Biography Ishmael Beah
Ishmael Beah was born on November 23, 1980, in Mattru Jong, Bonthe District, Sierra Leone, in west Africa. The civil war that was to change his life so dramatically began in March 1991, when he was ten years old. When he was twelve, the war affected him directly. Rebel forces attacked his home village of Mogbwemo, killing his parents. Beah wandered as a refugee from place to place for nearly a year, both alone and with a small group of boys including his older brother. Shortly after his brother was killed, Beah was recruited as a soldier by the government army. He was then thirteen years old. He remained a soldier, taking part in many battles with rebel forces, until early 1996, when at the age of fifteen he was removed from the army by UNICEF and placed in a rehabilitation home in Freetown, Sierra Leone’s capital city. He spent eight months in the home before being sent to live with his uncle in Freetown. In November 1996 he traveled to New York City to take part in a conference, the United Nations First International Children’s Parliament.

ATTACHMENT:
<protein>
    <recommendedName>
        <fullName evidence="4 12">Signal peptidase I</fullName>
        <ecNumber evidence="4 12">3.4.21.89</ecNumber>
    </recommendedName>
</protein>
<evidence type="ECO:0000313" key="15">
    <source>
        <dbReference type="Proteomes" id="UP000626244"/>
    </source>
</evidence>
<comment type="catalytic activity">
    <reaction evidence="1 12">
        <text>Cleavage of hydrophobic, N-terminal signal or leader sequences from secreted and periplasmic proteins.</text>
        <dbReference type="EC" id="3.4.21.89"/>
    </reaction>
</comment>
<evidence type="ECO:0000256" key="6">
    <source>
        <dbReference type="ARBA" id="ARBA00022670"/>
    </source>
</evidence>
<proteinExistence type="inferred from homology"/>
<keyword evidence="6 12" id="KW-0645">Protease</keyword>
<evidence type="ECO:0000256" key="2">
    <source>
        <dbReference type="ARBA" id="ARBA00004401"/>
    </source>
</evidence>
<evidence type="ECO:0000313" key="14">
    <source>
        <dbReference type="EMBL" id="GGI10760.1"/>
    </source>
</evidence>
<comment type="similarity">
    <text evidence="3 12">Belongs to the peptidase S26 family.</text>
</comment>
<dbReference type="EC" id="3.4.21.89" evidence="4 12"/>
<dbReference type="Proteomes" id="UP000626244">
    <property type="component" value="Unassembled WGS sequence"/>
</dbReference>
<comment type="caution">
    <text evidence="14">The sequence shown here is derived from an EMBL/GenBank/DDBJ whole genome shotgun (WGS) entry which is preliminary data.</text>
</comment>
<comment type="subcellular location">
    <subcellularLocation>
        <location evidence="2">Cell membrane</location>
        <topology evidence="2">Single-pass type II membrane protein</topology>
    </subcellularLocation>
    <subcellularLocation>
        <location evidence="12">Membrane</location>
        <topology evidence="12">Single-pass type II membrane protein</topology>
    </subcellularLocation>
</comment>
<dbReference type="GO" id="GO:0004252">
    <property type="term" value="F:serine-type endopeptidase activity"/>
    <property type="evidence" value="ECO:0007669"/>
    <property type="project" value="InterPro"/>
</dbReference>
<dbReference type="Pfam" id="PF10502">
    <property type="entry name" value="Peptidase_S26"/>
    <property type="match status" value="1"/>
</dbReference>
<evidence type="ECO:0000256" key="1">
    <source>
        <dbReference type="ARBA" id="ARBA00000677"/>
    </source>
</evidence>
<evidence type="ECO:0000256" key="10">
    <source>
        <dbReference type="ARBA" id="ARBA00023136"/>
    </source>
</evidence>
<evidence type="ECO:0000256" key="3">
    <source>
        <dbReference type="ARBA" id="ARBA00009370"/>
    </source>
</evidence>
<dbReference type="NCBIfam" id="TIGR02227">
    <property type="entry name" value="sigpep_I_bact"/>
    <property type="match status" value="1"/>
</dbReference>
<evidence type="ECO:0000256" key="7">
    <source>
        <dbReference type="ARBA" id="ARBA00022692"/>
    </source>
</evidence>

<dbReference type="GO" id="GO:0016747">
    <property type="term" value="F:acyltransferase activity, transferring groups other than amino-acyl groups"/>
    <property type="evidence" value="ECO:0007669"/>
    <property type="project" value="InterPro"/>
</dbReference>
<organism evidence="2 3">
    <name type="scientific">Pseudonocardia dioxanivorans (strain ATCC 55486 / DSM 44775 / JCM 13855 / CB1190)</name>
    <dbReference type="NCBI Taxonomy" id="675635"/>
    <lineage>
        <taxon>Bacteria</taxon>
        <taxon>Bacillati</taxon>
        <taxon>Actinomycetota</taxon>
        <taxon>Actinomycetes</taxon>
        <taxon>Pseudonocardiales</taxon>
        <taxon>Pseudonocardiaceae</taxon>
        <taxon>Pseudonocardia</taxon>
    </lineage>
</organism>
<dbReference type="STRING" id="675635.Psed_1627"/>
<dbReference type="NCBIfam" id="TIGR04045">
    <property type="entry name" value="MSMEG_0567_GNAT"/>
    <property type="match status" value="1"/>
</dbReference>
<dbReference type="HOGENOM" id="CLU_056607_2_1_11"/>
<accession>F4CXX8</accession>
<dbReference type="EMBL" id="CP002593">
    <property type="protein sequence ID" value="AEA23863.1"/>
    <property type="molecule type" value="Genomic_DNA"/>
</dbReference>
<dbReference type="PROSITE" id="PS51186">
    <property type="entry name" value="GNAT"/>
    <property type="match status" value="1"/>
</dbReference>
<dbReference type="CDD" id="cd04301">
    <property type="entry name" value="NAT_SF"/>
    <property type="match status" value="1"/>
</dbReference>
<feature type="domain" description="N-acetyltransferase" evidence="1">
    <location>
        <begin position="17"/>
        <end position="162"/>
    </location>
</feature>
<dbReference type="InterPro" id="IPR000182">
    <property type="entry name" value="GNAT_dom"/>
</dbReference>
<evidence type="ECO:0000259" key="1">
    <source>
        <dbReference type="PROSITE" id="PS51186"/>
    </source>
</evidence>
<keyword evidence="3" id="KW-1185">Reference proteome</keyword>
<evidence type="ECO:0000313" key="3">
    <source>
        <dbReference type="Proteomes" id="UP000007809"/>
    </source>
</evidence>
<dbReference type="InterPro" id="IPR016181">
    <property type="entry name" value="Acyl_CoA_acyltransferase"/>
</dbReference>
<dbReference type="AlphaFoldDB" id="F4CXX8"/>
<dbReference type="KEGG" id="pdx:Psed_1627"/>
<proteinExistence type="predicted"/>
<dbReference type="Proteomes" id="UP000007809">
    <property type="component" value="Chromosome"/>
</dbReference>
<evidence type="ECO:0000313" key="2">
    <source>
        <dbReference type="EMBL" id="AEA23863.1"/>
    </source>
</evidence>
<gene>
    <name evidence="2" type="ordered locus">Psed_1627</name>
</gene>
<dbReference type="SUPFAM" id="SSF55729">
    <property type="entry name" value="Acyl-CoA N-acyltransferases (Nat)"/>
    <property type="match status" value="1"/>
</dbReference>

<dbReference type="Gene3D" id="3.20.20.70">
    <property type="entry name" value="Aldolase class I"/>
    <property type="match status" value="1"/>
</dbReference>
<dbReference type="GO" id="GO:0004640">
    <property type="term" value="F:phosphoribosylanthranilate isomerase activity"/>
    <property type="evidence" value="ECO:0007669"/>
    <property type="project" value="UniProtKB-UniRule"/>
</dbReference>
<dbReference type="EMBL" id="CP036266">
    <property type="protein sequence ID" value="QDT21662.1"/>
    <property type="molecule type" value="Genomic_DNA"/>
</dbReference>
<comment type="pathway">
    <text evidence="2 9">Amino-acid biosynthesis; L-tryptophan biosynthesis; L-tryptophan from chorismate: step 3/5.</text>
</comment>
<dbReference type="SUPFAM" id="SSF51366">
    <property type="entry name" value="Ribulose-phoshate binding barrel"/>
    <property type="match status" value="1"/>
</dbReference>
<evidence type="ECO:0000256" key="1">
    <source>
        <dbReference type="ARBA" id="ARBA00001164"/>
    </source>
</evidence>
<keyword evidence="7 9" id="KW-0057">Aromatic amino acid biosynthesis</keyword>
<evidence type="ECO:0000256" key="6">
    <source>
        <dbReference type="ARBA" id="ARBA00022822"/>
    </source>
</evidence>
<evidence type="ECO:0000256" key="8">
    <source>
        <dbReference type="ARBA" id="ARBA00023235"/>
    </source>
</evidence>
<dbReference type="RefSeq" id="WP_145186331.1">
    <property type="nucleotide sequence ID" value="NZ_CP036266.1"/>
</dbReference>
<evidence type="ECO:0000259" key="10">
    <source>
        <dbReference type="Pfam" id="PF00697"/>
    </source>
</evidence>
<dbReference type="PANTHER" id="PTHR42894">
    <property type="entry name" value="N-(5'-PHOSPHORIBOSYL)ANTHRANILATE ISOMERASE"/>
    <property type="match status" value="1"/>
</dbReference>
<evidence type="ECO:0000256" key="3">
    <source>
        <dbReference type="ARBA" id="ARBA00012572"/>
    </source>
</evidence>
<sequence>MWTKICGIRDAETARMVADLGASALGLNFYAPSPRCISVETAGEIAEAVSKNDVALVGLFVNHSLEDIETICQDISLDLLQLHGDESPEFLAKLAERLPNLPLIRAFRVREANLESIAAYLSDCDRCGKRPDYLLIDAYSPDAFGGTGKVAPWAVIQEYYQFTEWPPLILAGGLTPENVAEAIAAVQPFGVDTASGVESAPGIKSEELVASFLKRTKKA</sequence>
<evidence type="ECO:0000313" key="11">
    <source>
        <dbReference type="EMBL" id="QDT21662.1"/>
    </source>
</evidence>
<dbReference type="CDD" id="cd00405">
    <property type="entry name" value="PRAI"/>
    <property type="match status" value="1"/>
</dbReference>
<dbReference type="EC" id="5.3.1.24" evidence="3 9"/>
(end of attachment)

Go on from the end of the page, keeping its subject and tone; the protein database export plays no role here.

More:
In late 1997, Beah left Sierra Leone to escape the violence in Freetown that followed a military coup. He immigrated to the United States, where he lived with an American family in New York City. He finished his last two years of high school at the United Nations International School in New York and then attended Oberlin College, graduating in 2004 with a Bachelor of Arts in Political Science. He also won Oberlin’s Dainne Vruels Fiction Prize for his story “At Noon.”
While at Oberlin, Beah was an advocate for the rights of children caught up in war. In 2006, he gave a speech at the Religions for Peace Youth Assembly, “Religious Youth for Peace: Confronting Violence and Advancing Shared Security” in Japan.
In 2007, Beah published A Long Way Gone: Memoirs of a Boy Soldier, which told the story of his years as a refugee and soldier. The book became a best-seller, although in subsequent years questions have been raised about its factual accuracy.
Beah has worked for Human Rights Watch and was the keynote speaker at the Global Young Leaders Conference in 2007, and the 2008 College Conference in Montreat, North Carolina.